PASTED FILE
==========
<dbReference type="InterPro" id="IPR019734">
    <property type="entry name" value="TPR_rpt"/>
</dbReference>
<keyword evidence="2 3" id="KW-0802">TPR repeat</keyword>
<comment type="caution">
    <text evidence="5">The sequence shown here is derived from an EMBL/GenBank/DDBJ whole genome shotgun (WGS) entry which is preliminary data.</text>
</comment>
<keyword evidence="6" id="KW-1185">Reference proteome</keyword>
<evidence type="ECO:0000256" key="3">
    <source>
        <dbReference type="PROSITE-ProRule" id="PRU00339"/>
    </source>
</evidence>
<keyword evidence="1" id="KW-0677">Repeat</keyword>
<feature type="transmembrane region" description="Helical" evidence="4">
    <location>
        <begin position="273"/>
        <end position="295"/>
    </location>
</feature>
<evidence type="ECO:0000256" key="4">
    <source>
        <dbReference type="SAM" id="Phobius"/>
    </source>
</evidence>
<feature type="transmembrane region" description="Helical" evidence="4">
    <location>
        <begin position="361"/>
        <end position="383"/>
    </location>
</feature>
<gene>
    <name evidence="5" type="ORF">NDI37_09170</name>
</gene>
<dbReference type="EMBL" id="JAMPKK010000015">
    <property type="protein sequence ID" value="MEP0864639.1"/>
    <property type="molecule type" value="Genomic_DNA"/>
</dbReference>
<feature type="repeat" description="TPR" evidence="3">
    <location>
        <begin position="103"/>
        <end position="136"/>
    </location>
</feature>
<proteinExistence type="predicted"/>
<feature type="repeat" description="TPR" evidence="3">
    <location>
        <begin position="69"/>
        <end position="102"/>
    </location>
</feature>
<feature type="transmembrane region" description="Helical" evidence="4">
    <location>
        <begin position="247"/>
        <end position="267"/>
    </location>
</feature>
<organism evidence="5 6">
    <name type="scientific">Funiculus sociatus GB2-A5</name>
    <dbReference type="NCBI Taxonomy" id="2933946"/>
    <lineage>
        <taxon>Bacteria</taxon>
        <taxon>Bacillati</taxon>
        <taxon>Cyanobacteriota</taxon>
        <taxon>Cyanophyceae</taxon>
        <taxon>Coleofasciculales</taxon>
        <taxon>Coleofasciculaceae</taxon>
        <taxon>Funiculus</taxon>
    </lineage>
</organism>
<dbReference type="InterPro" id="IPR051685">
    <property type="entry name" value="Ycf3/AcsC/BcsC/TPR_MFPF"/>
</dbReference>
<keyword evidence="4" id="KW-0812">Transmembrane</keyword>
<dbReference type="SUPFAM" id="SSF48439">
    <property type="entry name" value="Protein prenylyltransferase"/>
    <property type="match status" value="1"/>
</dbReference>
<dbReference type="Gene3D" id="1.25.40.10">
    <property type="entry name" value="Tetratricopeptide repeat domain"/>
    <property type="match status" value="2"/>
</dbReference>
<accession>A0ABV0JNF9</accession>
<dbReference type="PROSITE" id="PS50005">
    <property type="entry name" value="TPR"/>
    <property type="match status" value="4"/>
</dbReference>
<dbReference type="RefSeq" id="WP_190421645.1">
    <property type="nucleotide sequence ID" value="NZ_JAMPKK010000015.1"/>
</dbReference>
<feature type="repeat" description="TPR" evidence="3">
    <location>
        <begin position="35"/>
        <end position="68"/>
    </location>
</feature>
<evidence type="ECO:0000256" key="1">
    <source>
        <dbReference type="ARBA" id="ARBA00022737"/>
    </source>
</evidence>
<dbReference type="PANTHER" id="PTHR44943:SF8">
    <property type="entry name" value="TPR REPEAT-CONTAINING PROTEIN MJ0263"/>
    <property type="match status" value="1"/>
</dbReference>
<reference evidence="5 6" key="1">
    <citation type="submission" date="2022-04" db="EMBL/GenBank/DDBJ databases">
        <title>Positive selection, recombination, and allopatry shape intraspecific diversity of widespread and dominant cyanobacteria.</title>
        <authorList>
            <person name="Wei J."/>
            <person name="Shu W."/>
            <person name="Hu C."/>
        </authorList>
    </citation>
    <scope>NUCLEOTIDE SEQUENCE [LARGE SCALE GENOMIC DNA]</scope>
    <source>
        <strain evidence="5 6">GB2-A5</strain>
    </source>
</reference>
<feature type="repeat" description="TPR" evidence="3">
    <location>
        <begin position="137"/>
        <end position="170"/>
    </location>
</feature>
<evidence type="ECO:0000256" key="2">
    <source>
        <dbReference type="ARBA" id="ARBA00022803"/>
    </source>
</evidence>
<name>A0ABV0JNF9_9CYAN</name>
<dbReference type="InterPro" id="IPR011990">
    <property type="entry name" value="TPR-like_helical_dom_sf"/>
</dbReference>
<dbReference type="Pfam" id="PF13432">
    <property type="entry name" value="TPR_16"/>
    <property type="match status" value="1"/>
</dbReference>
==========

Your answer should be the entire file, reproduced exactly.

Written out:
<dbReference type="InterPro" id="IPR019734">
    <property type="entry name" value="TPR_rpt"/>
</dbReference>
<keyword evidence="2 3" id="KW-0802">TPR repeat</keyword>
<comment type="caution">
    <text evidence="5">The sequence shown here is derived from an EMBL/GenBank/DDBJ whole genome shotgun (WGS) entry which is preliminary data.</text>
</comment>
<keyword evidence="6" id="KW-1185">Reference proteome</keyword>
<evidence type="ECO:0000256" key="3">
    <source>
        <dbReference type="PROSITE-ProRule" id="PRU00339"/>
    </source>
</evidence>
<keyword evidence="1" id="KW-0677">Repeat</keyword>
<feature type="transmembrane region" description="Helical" evidence="4">
    <location>
        <begin position="273"/>
        <end position="295"/>
    </location>
</feature>
<evidence type="ECO:0000256" key="4">
    <source>
        <dbReference type="SAM" id="Phobius"/>
    </source>
</evidence>
<feature type="transmembrane region" description="Helical" evidence="4">
    <location>
        <begin position="361"/>
        <end position="383"/>
    </location>
</feature>
<gene>
    <name evidence="5" type="ORF">NDI37_09170</name>
</gene>
<dbReference type="EMBL" id="JAMPKK010000015">
    <property type="protein sequence ID" value="MEP0864639.1"/>
    <property type="molecule type" value="Genomic_DNA"/>
</dbReference>
<feature type="repeat" description="TPR" evidence="3">
    <location>
        <begin position="103"/>
        <end position="136"/>
    </location>
</feature>
<proteinExistence type="predicted"/>
<feature type="repeat" description="TPR" evidence="3">
    <location>
        <begin position="69"/>
        <end position="102"/>
    </location>
</feature>
<feature type="transmembrane region" description="Helical" evidence="4">
    <location>
        <begin position="247"/>
        <end position="267"/>
    </location>
</feature>
<organism evidence="5 6">
    <name type="scientific">Funiculus sociatus GB2-A5</name>
    <dbReference type="NCBI Taxonomy" id="2933946"/>
    <lineage>
        <taxon>Bacteria</taxon>
        <taxon>Bacillati</taxon>
        <taxon>Cyanobacteriota</taxon>
        <taxon>Cyanophyceae</taxon>
        <taxon>Coleofasciculales</taxon>
        <taxon>Coleofasciculaceae</taxon>
        <taxon>Funiculus</taxon>
    </lineage>
</organism>
<dbReference type="InterPro" id="IPR051685">
    <property type="entry name" value="Ycf3/AcsC/BcsC/TPR_MFPF"/>
</dbReference>
<keyword evidence="4" id="KW-0812">Transmembrane</keyword>
<dbReference type="SUPFAM" id="SSF48439">
    <property type="entry name" value="Protein prenylyltransferase"/>
    <property type="match status" value="1"/>
</dbReference>
<dbReference type="Gene3D" id="1.25.40.10">
    <property type="entry name" value="Tetratricopeptide repeat domain"/>
    <property type="match status" value="2"/>
</dbReference>
<accession>A0ABV0JNF9</accession>
<dbReference type="PROSITE" id="PS50005">
    <property type="entry name" value="TPR"/>
    <property type="match status" value="4"/>
</dbReference>
<dbReference type="RefSeq" id="WP_190421645.1">
    <property type="nucleotide sequence ID" value="NZ_JAMPKK010000015.1"/>
</dbReference>
<feature type="repeat" description="TPR" evidence="3">
    <location>
        <begin position="35"/>
        <end position="68"/>
    </location>
</feature>
<evidence type="ECO:0000256" key="1">
    <source>
        <dbReference type="ARBA" id="ARBA00022737"/>
    </source>
</evidence>
<dbReference type="PANTHER" id="PTHR44943:SF8">
    <property type="entry name" value="TPR REPEAT-CONTAINING PROTEIN MJ0263"/>
    <property type="match status" value="1"/>
</dbReference>
<reference evidence="5 6" key="1">
    <citation type="submission" date="2022-04" db="EMBL/GenBank/DDBJ databases">
        <title>Positive selection, recombination, and allopatry shape intraspecific diversity of widespread and dominant cyanobacteria.</title>
        <authorList>
            <person name="Wei J."/>
            <person name="Shu W."/>
            <person name="Hu C."/>
        </authorList>
    </citation>
    <scope>NUCLEOTIDE SEQUENCE [LARGE SCALE GENOMIC DNA]</scope>
    <source>
        <strain evidence="5 6">GB2-A5</strain>
    </source>
</reference>
<feature type="repeat" description="TPR" evidence="3">
    <location>
        <begin position="137"/>
        <end position="170"/>
    </location>
</feature>
<evidence type="ECO:0000256" key="2">
    <source>
        <dbReference type="ARBA" id="ARBA00022803"/>
    </source>
</evidence>
<name>A0ABV0JNF9_9CYAN</name>
<dbReference type="InterPro" id="IPR011990">
    <property type="entry name" value="TPR-like_helical_dom_sf"/>
</dbReference>
<dbReference type="Pfam" id="PF13432">
    <property type="entry name" value="TPR_16"/>
    <property type="match status" value="1"/>
</dbReference>